NAIROBI (AlertNet) – As East African leaders meet in Uganda to discuss the escalating violence in eastern Democratic Republic of Congo, Oxfam has warned that hundreds of people have been killed and hundreds of thousands displaced.
Oxfam’s local partners said violence, displacement and child recruitment have increased dramatically in Congo’s mineral-rich North and South Kivu provinces, long a tinderbox of regional ethnic and political tensions, since the formation of the M23 rebel group in April.
“Vast swathes of the east have descended into chaos with no government or security presence. People have been abandoned to killing, rape, looting and extortion,” Oxfam’s associate country director Elodie Martel said in a statement.
“They are fleeing for their lives and very little is being done to help.”
More than 470,000 people have fled their homes in the past four months, with 420,000 displaced internally and 51,000 crossing into Uganda and Rwanda as refugees, according to the United Nations refugee agency (UNHCR).
For the first time since the end of 2009, the number of displaced within Congo is now more than 2 million, Oxfam said.
Aid agencies cannot access many of the displaced because of the ongoing insecurity.
Regional leaders of 11 African countries are holding an International Conference of the Great Lakes Region from Aug. 7 to 8. The meeting is expected to decide to set up an international peacekeeping force to restore stability to the region.
The United Nations already has more than 17,000 troops in Congo as part of its peacekeeping mission. But the force is stretched thin across a nation the size of Western Europe and already struggles to fulfil its mandate of protecting civilians.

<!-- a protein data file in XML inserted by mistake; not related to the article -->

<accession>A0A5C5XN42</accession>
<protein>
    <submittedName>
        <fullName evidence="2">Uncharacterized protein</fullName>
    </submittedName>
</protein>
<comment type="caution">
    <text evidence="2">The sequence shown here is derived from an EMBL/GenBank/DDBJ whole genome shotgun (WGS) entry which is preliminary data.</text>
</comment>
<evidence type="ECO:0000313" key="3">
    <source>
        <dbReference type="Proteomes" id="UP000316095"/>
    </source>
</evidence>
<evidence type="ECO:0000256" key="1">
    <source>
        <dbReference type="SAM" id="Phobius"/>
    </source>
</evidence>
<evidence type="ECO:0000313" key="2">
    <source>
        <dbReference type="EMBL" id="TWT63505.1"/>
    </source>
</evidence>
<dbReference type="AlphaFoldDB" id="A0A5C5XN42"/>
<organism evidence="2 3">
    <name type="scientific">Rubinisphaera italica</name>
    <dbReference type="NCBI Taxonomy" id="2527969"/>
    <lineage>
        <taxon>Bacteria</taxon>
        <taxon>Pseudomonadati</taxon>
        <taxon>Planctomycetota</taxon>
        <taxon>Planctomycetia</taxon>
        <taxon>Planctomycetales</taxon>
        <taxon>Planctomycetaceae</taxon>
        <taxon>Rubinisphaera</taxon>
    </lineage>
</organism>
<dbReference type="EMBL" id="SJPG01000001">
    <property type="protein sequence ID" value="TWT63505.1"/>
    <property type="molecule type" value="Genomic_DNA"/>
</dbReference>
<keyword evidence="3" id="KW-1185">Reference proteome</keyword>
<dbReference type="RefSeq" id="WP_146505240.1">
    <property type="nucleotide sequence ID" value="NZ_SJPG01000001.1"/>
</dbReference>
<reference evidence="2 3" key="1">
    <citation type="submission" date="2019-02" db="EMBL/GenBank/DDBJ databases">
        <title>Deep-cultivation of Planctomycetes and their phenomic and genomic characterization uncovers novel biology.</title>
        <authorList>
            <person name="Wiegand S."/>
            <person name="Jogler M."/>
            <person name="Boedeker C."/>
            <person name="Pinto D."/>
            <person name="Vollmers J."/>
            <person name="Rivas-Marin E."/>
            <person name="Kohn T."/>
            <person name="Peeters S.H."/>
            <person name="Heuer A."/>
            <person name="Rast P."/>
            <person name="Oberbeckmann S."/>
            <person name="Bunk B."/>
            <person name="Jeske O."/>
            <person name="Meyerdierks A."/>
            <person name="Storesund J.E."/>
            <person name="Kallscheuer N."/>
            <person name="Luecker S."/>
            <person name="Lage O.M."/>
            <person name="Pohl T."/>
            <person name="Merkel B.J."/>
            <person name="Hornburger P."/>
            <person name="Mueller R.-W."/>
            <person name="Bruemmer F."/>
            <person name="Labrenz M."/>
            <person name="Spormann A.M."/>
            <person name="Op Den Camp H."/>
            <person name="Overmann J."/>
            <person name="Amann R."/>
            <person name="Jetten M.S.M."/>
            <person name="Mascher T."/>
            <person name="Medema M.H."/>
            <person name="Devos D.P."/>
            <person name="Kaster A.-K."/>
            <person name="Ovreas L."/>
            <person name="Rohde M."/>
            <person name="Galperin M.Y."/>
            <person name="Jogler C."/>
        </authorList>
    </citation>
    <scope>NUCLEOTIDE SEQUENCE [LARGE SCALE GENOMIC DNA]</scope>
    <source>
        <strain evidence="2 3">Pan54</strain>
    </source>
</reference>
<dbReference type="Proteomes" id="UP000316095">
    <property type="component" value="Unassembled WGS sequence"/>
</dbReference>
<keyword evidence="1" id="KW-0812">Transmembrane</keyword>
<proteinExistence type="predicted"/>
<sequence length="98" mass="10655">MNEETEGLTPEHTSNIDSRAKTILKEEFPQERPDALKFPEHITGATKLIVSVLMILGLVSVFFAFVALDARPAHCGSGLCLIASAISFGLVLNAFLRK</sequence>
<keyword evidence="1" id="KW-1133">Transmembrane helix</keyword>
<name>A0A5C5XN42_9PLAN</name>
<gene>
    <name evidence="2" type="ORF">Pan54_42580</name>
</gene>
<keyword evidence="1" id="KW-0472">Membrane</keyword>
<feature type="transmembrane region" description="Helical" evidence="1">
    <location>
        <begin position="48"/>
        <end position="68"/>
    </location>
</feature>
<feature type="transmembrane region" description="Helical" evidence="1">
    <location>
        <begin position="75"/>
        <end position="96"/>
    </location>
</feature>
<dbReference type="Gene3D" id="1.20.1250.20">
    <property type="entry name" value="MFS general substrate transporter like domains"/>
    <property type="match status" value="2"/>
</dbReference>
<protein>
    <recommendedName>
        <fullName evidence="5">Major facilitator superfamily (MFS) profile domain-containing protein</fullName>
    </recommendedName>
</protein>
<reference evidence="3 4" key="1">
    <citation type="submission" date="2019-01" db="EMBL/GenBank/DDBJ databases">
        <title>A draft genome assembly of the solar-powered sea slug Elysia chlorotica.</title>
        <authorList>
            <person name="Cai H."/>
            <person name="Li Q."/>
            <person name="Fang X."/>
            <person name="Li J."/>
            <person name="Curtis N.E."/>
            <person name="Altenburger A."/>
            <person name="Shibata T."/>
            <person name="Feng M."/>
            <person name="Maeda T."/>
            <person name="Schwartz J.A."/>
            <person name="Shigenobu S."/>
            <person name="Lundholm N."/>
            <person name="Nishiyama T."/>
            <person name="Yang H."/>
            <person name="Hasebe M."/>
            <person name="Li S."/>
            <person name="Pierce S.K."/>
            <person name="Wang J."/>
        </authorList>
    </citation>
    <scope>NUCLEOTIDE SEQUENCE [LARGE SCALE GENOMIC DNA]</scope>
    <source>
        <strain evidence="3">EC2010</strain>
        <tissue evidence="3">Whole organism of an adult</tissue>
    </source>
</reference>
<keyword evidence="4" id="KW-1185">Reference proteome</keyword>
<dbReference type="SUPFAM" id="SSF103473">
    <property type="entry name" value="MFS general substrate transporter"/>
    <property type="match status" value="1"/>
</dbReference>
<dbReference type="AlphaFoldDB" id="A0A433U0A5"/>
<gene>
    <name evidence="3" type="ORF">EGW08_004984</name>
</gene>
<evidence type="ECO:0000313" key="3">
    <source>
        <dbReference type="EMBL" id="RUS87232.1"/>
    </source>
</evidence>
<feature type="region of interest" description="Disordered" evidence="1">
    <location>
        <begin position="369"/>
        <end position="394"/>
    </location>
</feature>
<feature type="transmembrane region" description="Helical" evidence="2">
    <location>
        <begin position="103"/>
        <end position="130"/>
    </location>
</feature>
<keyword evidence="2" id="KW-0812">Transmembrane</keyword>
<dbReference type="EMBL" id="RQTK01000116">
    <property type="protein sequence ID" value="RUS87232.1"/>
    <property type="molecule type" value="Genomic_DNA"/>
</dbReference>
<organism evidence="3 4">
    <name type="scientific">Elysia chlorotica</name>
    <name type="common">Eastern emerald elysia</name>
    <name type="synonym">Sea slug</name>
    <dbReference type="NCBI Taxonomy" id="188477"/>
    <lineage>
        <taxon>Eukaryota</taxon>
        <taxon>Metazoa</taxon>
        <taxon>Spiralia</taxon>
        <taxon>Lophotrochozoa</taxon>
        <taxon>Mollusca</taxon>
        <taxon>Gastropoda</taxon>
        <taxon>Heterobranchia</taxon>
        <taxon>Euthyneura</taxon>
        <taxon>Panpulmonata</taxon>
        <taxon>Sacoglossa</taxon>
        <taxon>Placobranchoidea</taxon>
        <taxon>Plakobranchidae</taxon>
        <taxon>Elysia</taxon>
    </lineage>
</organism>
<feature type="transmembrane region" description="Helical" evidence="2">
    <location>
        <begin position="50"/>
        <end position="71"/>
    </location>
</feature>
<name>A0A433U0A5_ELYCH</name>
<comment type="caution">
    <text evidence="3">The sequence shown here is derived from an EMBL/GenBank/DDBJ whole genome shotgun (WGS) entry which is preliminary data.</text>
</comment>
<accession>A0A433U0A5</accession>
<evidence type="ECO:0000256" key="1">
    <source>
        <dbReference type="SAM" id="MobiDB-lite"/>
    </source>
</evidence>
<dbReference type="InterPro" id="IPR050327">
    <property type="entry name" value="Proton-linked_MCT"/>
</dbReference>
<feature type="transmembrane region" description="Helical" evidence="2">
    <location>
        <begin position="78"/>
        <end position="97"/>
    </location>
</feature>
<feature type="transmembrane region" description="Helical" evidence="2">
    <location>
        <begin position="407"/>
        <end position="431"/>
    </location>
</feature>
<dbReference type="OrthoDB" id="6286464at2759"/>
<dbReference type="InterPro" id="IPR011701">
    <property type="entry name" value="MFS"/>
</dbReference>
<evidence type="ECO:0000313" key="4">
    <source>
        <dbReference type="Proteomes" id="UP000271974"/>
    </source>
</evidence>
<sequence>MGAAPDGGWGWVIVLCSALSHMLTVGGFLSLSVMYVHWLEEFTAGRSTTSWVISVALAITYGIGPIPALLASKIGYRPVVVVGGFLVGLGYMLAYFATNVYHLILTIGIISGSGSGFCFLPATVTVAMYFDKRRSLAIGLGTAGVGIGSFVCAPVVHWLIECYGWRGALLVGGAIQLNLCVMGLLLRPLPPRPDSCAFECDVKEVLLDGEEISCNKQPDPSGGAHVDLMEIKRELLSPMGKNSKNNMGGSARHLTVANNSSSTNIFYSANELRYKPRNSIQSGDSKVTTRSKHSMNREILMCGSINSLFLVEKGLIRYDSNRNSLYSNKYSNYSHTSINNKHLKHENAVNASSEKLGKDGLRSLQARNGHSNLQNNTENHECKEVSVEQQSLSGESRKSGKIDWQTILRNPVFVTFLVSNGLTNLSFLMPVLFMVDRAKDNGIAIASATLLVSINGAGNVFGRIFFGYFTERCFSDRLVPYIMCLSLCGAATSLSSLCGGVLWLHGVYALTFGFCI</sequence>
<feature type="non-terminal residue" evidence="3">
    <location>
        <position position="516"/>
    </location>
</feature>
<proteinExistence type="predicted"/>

U.N. helicopter gunships frequently back up outgunned government forces but even that firepower failed to prevent rebels from taking several towns in July.
No details have been given on the new peacekeeping plan but, in theory, the force would target all rebels, including the anti-Kinshasa M23 and Hutu-dominated Democratic Forces for the Liberation of Rwanda (FDLR) Kigali says are a threat.
The Rwandan government denies allegations by the United Nations and Congo that it is supporting the Tutsi-dominated M23, which includes hundreds of mutineers from the Congolese army. The name M23 comes from a March 2009 peace deal that ended a previous Tutsi-led rebellion in North Kivu which the insurgents say was not honoured.
Eastern Congo's enduring conflict, which has killed, maimed and displaced several million civilians over nearly two decades, has its roots in Tutsi-Hutu ethnic and political enmities dating back to the 1994 Rwandan genocide.
Many domestic and foreign armed groups are active in eastern Congo, including Mai Mai militias, rebels from Uganda and Burundi, and the FDLR - which includes remnants of the Rwandan Hutu extremists who carried out the 1994 genocide in Rwanda.
LOOTING AND KILLING
The upsurge in fighting has drawn government troops to reinforce North Kivu’s capital city Goma, leaving a security vacuum for armed groups to attack villages and displaced people’s settlements in the Kivus, aid groups said.
Armed groups loot people’s homes and steal their crops when they seize control of their villages, and kill those who belong to ethnic groups that are seen as hostile, UNHCR said.
Children are being forcibly recruited by the militias to carry ammunition and fight, UNHCR said. Teenage boys fleeing into Uganda told the agency that armed men were blocking escape routes out of Congo.
Ongoing conflict is making it difficult for aid agencies to deliver aid to some remote areas, which frequently change hands.
“Worsening security is severely limiting our capacity to deliver assistance outside the established (displacement) camps,” UNHCR said.
Rebel groups are also charging people illegal taxes, making it difficult for goods to reach markets. In the M23-controlled town of Rutshuru in North Kivu, Oxfam said it costs $300 to drive a truck along the main road and $50 for a van.
“The lack of action to stop massacres and abuses against Congolese people is appalling,” said Martel.
“We should no longer be calling this a forgotten war. The realities of torture, rebel rule and absolute terror should be etched on every politician’s mind and be top of their agenda.”
The United Nation’s emergency relief coordinator, Valerie Amos, is currently in Congo, where she will visit North Kivu. She will travel to Rwanda, to visit Congolese refugees, on Aug. 9.